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How Do Local Knowledge Systems Respond to Climate Change?

peru-farmers-in-field.pngIntegrating Indigenous and local knowledge (ILK) systems, or the understandings, skills and philosophies developed by people groups over time, with scientific information is critical for achieving biodiversity conservation, climate change adaption and other environmental goals. But what is the best way to combine those systems to assist communities?

Dr. Zhao Ma and postdoctoral researchers Ruxandra Popovici and Anna Erwin and a multidisciplinary team studied the effect of climate change on crop farmers in Peru’s Colca Valley to assess the obstacles to adaptation strategies and the best way to address them in the future. The group’s findings are available in the article "How do Indigenous and local knowledge systems respond to climate change?", which was recently published in Ecology and Society.

“We found that climate change is affecting farmers’ ability to predict stressors on their crops, and traditional local institutions are not adapting fast enough to deal with changes in climate,” Popovici explained. “Simply knowing about climate change is not enough to adapt. In many cases, farmers need additional assistance and resources in order to make a change. What was surprising is that we found tension with the climate change adaptation literature that emphasizes the importance of local knowledge in addressing climate change. In contrast, our interviewees reported a need for experts that would provide them with climate models showing the agricultural changes they can expect in the future (and less of a need being involved in the coproduction of knowledge).”

This information may be helpful in planning for future conservation and climate change interactions, suggesting that while coproduction and other attempts to include local knowledge might be beneficial for long-term climate change adaptation strategies, short-term strategies might require quick solutions and resources from experts that can help farmers address more urgent needs.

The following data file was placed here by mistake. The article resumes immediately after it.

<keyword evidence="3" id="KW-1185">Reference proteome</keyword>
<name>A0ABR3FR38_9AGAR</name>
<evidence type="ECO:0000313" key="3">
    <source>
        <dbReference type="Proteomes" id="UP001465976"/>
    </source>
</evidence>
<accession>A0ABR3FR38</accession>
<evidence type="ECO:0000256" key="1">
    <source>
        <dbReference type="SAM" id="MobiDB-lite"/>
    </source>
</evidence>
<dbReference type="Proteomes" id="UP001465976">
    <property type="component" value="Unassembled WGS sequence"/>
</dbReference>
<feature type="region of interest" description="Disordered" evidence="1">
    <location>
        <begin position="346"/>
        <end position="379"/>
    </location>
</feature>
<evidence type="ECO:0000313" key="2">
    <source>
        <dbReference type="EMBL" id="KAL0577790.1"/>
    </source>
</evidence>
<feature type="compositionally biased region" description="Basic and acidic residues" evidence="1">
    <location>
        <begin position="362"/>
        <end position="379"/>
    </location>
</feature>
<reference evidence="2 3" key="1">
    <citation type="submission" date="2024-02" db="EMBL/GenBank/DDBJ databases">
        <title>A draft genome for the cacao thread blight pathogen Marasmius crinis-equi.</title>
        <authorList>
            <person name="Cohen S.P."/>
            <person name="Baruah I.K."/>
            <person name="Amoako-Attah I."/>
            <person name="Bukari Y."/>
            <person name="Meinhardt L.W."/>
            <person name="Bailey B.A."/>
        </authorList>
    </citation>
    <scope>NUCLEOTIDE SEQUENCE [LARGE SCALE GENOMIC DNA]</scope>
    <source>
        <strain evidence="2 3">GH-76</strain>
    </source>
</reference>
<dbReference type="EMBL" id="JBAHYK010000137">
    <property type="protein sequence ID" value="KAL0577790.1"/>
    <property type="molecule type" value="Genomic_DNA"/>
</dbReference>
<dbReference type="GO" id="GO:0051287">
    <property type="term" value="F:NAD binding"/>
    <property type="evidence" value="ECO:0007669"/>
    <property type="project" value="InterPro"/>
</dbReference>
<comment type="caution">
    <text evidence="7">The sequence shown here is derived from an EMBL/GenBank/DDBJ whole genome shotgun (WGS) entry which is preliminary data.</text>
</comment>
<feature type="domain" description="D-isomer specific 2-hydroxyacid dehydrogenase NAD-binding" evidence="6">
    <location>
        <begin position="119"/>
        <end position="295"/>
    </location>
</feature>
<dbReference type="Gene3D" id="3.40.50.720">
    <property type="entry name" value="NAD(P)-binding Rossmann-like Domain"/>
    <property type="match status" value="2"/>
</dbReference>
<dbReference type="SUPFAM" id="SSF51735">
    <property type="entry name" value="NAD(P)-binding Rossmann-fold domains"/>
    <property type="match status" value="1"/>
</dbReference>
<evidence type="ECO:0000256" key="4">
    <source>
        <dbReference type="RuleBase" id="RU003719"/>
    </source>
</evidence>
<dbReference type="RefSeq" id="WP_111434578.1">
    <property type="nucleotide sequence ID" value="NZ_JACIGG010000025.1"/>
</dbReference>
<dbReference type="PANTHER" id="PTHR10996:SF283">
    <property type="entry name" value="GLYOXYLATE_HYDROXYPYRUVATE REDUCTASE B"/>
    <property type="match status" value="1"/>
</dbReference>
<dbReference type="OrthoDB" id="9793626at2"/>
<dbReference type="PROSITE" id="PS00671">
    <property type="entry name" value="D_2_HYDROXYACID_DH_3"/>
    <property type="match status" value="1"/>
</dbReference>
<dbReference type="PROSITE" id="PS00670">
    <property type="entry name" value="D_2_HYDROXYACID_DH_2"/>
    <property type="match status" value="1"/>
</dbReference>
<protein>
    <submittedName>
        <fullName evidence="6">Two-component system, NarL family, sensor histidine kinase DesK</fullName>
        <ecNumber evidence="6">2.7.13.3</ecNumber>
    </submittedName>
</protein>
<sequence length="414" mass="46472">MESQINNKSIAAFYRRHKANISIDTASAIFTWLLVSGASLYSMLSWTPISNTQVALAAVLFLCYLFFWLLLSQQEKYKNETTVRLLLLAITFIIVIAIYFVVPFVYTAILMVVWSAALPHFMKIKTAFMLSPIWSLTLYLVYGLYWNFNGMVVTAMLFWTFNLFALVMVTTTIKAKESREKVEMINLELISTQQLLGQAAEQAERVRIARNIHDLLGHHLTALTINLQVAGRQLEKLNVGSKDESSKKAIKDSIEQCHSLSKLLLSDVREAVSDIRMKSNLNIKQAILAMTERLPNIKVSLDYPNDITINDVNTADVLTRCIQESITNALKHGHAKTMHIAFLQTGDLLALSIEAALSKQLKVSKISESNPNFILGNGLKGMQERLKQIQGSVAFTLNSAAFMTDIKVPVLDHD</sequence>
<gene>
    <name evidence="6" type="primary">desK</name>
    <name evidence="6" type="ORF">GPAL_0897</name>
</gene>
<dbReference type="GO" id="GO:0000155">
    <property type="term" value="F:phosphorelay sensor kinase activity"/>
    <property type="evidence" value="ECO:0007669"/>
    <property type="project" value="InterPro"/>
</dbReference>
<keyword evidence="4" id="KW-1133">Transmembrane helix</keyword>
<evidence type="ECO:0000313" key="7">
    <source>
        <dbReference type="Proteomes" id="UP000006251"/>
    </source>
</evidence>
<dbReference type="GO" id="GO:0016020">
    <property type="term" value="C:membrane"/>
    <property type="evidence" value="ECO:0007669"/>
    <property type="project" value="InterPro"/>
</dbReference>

Methods and Findings
Map of four agricultural districts in Colca Canyon in the Caylloma province of Peru.For this study, semi-structured interviews were conducted with more than 100 farmers across four agricultural districts in the Colca Canyon area of the Caylloma province of Peru: Cabanaconde, Yanque, Lari and Madrigal. Interviewees were asked whether they had noted changes in climate over the last 10 years and whether these changed had affected their agricultural practices.

Researchers also analyzed climate trends from a 30-year period (1988-2017) compiled by Moraes et al. (2020), looking at precipitation, air temperature, potential evapotranspiration, the start of the rainy season and also days below zero degrees Celsius.

Farmers noted the occurrence of shifts in the rainy season, an increase in average temperature and an increase in unanticipated cold days, all of which were explained by climate trend data. However, crop planting and irrigation practices were not adapted despite the addition of this new information to the local knowledge base.

“Farmers’ awareness of changes in climate was not, on its own, sufficient to devise effective strategies for adapting to climate change. Although farmers were aware of shifting climate patterns, they were not always able to access the kinds of resources they needed in order to adapt accordingly,” the article states.

The study broke down specific limitations to the responsiveness to climate change and noted that lack of ability to respond rapidly prevented farmers from acting on their observations and need for adaptations. Researchers concluded that both short and long-term approaches are needed for climate-change adaptation, and to do so it is important to integrate Indigenous and local knowledge systems with immediate targeted expert consultations.
Peru's average precipitation graph from 1988-2017Peru's average temperature graph from 1988-2017

Writer: Wendy Mayer, Communications Coordinator

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